Ross’s 4 year ordeal trapped in the arctic would have meant the certain deaths of all the crew of Victory were it not for the fact that the indigenous Netsilik Inuit visited them periodically with food supplies.  Chief of these provisions was pemmican which was about all the Inuit took on long fishing and hunting trips.  It’s a mix of dried and powdered meat, fat, and berries, that was widely used by indigenous hunters in northern and central Canada. Pemmican is actually a Cree word. The Cree are the largest indigenous nation in Canada. I give a modern recipe here which I have modified based on cooking experience, but will confess I have not tried. Closest I’ve come is homemade beef jerky, which is miles better than what you get in stores.  All you need is a rack, a box fan, and a lot of time (several days).  The general consensus is that pemmican is not really yummy, but this recipe seems better than most.  Pemmican is traditionally made with hunted red meat such as deer, moose, or elk, but beef will work. Adjust the fat in the recipe depending on climate, more for colder ones, less for warmer ones.  The simplest way to render suet is to grind it and then heat it on very low heat, stirring occasionally to avoid having the solid bits that remain burn.  Strain the resultant fat through a fine strainer.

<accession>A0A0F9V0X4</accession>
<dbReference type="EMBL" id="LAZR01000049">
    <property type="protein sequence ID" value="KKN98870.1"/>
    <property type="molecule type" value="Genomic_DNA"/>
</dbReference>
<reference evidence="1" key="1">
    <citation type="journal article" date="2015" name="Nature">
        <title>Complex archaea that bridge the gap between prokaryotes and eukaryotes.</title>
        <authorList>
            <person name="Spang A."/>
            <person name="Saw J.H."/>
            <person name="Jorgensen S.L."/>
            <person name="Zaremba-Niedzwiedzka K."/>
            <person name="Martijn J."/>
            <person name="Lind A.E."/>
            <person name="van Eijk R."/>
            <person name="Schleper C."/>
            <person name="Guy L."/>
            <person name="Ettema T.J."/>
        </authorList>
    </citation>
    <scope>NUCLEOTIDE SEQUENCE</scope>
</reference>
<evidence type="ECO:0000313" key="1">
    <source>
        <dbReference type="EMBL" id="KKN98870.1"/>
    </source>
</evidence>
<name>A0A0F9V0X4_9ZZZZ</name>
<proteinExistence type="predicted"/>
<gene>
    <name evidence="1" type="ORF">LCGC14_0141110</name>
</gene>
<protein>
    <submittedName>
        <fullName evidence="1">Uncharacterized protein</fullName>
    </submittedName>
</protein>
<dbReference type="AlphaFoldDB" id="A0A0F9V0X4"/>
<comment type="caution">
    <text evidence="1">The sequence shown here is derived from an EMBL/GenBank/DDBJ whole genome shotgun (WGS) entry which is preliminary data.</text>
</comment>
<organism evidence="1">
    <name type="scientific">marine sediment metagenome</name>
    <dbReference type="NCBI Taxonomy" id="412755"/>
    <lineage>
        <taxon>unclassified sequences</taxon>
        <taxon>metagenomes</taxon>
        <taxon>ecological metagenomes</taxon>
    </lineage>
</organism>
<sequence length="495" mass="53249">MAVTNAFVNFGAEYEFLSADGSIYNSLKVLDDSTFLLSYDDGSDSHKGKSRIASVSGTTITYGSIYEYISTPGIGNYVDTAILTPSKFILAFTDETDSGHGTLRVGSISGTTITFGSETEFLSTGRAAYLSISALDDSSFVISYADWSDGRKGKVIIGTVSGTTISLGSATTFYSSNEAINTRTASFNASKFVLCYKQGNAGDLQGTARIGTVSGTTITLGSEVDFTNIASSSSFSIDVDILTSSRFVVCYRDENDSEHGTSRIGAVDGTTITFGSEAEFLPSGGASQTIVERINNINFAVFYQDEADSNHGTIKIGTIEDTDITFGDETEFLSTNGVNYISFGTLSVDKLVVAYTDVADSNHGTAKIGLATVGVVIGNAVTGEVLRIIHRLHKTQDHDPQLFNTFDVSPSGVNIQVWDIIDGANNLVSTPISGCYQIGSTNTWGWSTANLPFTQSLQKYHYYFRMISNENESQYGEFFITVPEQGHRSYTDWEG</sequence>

Pemmican

Ingredients:

4 cups lean meat ground twice
3 cups dried fruit
2 cups rendered suet
½ cup unsalted nuts coarsely chopped
2 tbsps honey

Instructions:

Spread the meat out very thin on a cookie sheet and dry in the oven at 180° F (80°C) for at least 8 hours or until sinewy and crispy. Check periodically to make sure it does not burn (it’s not wise to do this overnight).

Pound the meat into a powdery consistency using a mortar and pestle or food processor.

Grind the dried fruit, but not too fine.

Heat the rendered fat on medium low heat until liquid.

Mix in a bowl the dried meat, dried fruit, and nuts.

Add the fat and honey, and mix everything thoroughly by hand.

Form into balls about the size of large meatballs and let cool.  Store in an airtight tin in a cool place.

Will keep for several years.

Yield: 15 (depending on size)